From an astronomical commitment from the Mellon Foundation toward its monuments initiative to the more than $3 million awarded by a nonprofit founded by Pharrell Williams, these are some of the most notable developments in the world of philanthropy.
The Mellon Foundation doubles down on its Monuments Project
A new pledge from the Andrew W. Mellon Foundation brings the nonprofit’s total commitments to its Monuments Project to a staggering $500 million. The initiative, introduced by the New York-based foundation in 2020, funds public projects and monuments that accurately represent U.S. history.
Doubling down on the $250 million pledge it made three years ago, the Mellon Foundation’s half-a-billion-dollar commitment is the largest in its 54-year history. “The project of transforming our commemorative landscape is the work of more than one generation,” said Elizabeth Alexander, the foundation’s president, in a statement.
Projects funded by the initiative include both physical monuments and the protection of archival materials and historical sites. The preservation and expansion of artist Judy Baca’s Great Wall of Los Angeles has been supported by the Monuments Project, as has the Newark Art Council’s construction of a new monument to support Harriet Tubman’s (and the city’s) role in the Underground Railroad. Other investments from the initiative over the past few years have included the commissioning of totem poles in Juneau, Alaska, created by Native artists, and the establishment of an oral history by the Bureau of Indian Affairs.
Since the inception of the Monuments Project, more than $170 million in funding has been funneled to 80 projects. The Mellon Foundation additionally supported the National Monument Audit, a 2021 study that found commemorative sites across the U.S. disproportionately honor white and male figures.
Frederick Smith commits $50 million to the University of Memphis
Frederick Smith, the founder and executive chairman of FedEx, is giving the University of Memphis the largest donation in the school’s history. The $50 million gift from Smith and his family will aid renovations at the university’s Simmons Bank Liberty Stadium, used by Memphis Tiger Football.
The university will match Smith’s donation with a $50 million capital campaign. Meanwhile, the stadium renovations are expected to receive an additional $120 million in State grant funding according to a proposed resolution from a Memphis City Councilman, which will be effective by Dec. 30 pending council approval.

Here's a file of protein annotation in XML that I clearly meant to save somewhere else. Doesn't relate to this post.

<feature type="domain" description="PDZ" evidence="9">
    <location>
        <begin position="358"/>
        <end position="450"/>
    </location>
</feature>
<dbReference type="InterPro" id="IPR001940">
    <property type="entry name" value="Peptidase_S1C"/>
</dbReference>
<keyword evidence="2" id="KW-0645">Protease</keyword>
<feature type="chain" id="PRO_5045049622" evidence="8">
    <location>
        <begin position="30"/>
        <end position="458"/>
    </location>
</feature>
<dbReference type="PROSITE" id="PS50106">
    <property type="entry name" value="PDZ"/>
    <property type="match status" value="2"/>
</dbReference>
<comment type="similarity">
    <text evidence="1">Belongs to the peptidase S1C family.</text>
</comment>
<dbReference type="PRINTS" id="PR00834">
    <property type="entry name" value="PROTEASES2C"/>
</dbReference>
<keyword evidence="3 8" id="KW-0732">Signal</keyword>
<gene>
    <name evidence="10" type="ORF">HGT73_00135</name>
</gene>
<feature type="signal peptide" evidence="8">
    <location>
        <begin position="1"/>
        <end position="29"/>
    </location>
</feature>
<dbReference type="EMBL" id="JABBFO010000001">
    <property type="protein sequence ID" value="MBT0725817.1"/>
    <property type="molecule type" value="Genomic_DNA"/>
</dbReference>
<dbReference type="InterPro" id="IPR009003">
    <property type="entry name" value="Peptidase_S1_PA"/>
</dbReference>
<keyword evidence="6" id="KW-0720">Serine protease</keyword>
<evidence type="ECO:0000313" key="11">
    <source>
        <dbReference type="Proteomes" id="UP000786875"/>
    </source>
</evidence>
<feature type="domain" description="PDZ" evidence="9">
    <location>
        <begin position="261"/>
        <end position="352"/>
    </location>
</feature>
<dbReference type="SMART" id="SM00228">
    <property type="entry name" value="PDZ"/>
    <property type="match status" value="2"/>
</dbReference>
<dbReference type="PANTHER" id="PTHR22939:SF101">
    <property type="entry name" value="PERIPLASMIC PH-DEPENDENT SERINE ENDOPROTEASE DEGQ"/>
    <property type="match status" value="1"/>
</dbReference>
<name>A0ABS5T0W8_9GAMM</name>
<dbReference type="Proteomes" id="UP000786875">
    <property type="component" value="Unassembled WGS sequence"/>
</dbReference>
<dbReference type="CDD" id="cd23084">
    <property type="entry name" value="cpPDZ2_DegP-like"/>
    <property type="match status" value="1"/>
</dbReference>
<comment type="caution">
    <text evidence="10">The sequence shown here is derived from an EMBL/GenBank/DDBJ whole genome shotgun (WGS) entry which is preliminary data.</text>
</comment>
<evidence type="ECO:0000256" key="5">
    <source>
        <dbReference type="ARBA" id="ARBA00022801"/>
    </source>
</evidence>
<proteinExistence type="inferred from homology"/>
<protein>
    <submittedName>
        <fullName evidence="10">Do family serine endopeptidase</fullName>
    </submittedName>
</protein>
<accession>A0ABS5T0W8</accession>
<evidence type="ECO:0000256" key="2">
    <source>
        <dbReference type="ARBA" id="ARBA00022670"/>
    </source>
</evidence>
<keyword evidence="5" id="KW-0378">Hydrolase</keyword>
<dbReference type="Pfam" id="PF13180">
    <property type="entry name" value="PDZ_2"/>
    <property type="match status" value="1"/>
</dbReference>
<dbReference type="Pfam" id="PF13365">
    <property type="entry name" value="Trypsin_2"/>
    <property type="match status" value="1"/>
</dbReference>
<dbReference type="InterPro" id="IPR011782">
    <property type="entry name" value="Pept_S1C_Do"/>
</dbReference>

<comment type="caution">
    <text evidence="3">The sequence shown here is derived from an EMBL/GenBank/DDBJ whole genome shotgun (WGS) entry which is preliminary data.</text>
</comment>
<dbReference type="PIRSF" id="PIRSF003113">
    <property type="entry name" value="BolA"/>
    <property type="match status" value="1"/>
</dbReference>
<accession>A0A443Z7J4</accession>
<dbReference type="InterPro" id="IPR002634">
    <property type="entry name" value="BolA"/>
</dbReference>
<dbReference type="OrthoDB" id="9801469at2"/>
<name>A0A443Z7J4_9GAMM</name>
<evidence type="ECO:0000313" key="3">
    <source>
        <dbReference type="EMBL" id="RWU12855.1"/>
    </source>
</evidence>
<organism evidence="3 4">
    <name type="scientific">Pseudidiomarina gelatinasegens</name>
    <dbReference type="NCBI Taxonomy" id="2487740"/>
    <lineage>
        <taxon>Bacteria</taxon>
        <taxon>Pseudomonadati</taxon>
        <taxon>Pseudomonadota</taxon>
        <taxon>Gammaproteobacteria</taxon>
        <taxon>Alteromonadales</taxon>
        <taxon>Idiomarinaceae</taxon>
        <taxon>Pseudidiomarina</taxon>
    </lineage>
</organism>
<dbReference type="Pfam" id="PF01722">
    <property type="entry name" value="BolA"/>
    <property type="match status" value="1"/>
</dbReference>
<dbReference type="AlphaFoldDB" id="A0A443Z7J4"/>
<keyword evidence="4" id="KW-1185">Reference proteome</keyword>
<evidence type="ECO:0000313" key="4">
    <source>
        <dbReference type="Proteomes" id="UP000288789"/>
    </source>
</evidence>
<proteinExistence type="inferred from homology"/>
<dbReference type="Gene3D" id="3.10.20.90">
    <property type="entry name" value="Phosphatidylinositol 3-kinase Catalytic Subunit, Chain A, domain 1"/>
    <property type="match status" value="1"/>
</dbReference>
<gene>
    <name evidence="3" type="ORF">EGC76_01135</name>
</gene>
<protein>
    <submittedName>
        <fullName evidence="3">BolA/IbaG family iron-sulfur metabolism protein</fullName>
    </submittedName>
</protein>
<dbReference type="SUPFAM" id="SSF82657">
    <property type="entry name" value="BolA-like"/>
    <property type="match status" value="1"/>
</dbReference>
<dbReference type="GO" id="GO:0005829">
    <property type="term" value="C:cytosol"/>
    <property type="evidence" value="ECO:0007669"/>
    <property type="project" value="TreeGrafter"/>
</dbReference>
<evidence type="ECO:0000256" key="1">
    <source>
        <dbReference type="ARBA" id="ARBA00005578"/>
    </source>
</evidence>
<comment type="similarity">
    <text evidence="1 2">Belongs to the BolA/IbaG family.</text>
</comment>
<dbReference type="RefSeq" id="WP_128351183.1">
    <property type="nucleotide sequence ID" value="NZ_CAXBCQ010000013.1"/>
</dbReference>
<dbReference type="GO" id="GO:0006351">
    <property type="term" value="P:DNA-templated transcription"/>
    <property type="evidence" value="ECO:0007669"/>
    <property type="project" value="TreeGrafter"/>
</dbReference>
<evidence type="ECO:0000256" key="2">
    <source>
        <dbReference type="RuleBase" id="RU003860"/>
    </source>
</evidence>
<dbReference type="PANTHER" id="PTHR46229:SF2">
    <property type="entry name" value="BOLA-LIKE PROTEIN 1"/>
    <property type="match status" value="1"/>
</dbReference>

“Tourism is our second-largest industry after logistics, and this will help to drive additional activity and development here in our home city,” said the Smith family in a statement. Smith, who has an estimated net worth of $5.8 billion, previously gave $100 million to his alma mater Yale through a FedEx donation in 2021. A former member of the U.S. Marine Corps, he also donated $65 million last year to the Marine Corps Scholarship Foundation.
Pharrell Williams’ nonprofit awards $3.2 million to Black and Hispanic entrepreneurs
Black Ambition, a nonprofit focused on financially supporting startups run by Black and Hispanic leaders, awarded $3.2 million to 36 entrepreneurs during its third annual Demo Day. The organization was founded in 2020 by musician and producer Pharrell Williams, who in February also became the new men’s creative director for Louis Vuitton.
Antoinette Banks, the founder of Expert IEP, an app optimizing education plans for children with disabilities, received the highest award of $1 million. “For so long Black and Brown kids with learning differences have been underestimated and forgotten,” said Banks in a statement. “Earning this $1M prize puts our kids back in the forefront, it gets people thinking deeply about solving the problems in special education.”
The other award winners include the likes of ECOMPSACES, which provides e-commerce solutions, and Monocle, an e-reader emphasizing community-focused reading experiences, which received $250,000 and $200,000 respectively. Since its launch, Black Ambition has funded more than 101 award winners with approximately $10 million while also providing mentorship to an additional 750 entrepreneurs.
Joseph Rice gives $30 million to the University of South Carolina’s School of Law
The law school at the University of South Carolina (USC) has received $30 million from prominent trial lawyer Joseph Rice. In recognition of the gift, the school will be renamed the Joseph F. Rice School of Law.
The donation will establish an endowed student scholarship fund providing both full and partial scholarships, while also establishing at least four endowed professorships and stipends for students who complete the children’s law concentration. “I want to also challenge my legal colleagues across the country, from any law school, to repay their good fortune with dollars, time, talent or creativity to bring about more positive change,” said Rice, a graduate of USC, in a statement.
Rice, a co-founder of the Motley Rice law firm, played a lead role in the Tobacco Master Settlement Agreement in the late 1990s and resolved settlements following the 2010 BP oil spill. This isn’t the first time he’s given back to his alma mater—in 2021, he donated $1 million to the USC’s Children’s Law Center. In 2013, Motley Rice created both a scholarship and training program fund at the university’s law school, which has since subsidized a capstone course on litigation skills and 26 scholarships.